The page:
What's in a Name? (Ab)Use of Anglo-Saxon in English-speaking cultures and elsewhere

deadline for submissions: 
December 20, 2021
full name / name of organization: 
Alessandra Petrina / University of Padua, Italy

What’s in a Name?
(Ab)Use of Anglo-Saxon in English-speaking cultures and elsewhere

Padova 6-7 June 2022

Since the seventeenth century, the use of the term Anglo-Saxon has been characterised by a strong identity and ideological
acceptation. The nationalistic sentiment grown after British imperialism obtained legitimation in the appropriation and remodelling
of Britain’s own past, conferring on Anglo-Saxon meanings that were increasingly connected with national and racial
identity (Horsman 1976, 1981; Greenberg 1982).
This fictitious idea of ancestry has exerted a special fascination on collective imagery also thanks to the cultural movement known
as ‘medievalism’, a recurrent theme in British and American art which also characterises the contemporary political debate in
those countries. In America, far-right (pseudo-)political groups make large use of medievalism, and, in particular, of their alleged
‘Anglo-Saxon’ origins in the attempt to back their xenophobic and racist claims, based on white supremacy.
A connection between Anglo-Saxon and whiteness has also emerged within Medieval Studies and this gave birth to firm and,
sometimes, drastic reactions. In recent years, a movement formed of women researchers of non-Western origins voiced vibrant
protests against the treatment they have been suffering in this academic field, which they consider racist, sexist and xenophobic.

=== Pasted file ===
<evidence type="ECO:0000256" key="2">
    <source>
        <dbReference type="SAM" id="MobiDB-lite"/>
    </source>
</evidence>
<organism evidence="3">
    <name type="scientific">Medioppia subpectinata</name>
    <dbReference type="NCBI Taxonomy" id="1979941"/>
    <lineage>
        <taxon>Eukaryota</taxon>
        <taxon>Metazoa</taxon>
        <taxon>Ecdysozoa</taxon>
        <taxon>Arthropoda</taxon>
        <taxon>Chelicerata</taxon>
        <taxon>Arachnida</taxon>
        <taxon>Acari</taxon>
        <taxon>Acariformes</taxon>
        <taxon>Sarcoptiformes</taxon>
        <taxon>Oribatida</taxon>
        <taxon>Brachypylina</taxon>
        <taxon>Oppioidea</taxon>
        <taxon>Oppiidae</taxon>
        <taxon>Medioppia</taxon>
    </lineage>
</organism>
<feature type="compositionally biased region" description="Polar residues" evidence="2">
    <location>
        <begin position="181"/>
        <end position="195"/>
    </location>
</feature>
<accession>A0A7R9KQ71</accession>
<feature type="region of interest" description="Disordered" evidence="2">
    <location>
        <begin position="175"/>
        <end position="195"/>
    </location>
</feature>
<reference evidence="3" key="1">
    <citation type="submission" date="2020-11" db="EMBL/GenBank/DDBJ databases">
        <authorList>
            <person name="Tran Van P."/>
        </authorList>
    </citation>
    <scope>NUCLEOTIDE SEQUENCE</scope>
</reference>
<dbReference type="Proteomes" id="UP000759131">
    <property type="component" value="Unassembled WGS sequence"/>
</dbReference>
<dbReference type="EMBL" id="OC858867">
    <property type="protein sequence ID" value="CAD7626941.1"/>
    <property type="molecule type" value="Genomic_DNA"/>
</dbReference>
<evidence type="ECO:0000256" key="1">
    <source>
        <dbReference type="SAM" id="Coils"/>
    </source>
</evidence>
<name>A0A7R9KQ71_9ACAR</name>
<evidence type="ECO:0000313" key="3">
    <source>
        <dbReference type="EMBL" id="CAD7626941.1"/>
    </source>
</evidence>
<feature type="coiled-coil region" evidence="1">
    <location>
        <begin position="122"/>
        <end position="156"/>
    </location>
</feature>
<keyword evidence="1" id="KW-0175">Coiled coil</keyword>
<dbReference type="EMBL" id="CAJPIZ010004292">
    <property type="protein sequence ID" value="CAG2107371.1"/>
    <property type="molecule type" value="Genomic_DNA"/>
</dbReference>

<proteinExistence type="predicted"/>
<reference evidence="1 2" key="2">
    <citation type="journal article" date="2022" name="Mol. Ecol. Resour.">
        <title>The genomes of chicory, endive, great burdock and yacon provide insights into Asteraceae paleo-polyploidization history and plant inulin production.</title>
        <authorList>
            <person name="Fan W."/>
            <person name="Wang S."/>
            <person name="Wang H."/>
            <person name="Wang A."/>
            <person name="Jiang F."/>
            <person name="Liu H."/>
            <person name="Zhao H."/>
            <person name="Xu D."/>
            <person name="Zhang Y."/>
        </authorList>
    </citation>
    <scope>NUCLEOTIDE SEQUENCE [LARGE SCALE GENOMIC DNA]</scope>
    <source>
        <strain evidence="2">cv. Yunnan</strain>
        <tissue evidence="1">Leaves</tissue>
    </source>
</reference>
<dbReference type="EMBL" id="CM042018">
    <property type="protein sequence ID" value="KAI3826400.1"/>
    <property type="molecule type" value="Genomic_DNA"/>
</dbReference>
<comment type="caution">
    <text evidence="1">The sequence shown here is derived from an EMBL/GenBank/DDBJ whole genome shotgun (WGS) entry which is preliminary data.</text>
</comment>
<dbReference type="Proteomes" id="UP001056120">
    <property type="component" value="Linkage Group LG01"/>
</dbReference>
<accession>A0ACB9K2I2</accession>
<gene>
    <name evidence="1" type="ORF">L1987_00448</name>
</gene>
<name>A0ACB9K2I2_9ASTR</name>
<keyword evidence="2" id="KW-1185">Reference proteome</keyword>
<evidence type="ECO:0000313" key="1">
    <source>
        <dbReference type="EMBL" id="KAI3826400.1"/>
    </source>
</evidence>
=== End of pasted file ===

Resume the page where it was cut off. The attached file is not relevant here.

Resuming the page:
In this regard, they have identified the terms Anglo-Saxon and Anglo-Saxonist as the most obvious expressions of this attitude.
This debate concerns the specifically ideological and extremist uses of Anglo-Saxon, but little attention has been devoted to the
use of this term in all forms of communication and the semantic values it has received in history, not only in English, but also in
other languages and cultures. Beyond the ideological dimension that seems to prevail in some contexts, how and to what purposes
has Anglo-Saxon been employed? And to what extent does this term eventually designate an exclusive and superior racial or
cultural origin?
The purpose of this conference is to investigate this phenomenon across time, languages, and media. The topics include (but are
not limited to) the use of Anglo-Saxon (and its corresponding forms in other languages) in:
- Literature
- Journalism
- Political discourse
- Performative arts (theatre, cinema, TV and web series, etc.)
- Gaming
Please send an abstract (roughly 500 words) and a short curriculum by 20 December to Omar Khalaf omar.khalaf@unipd.it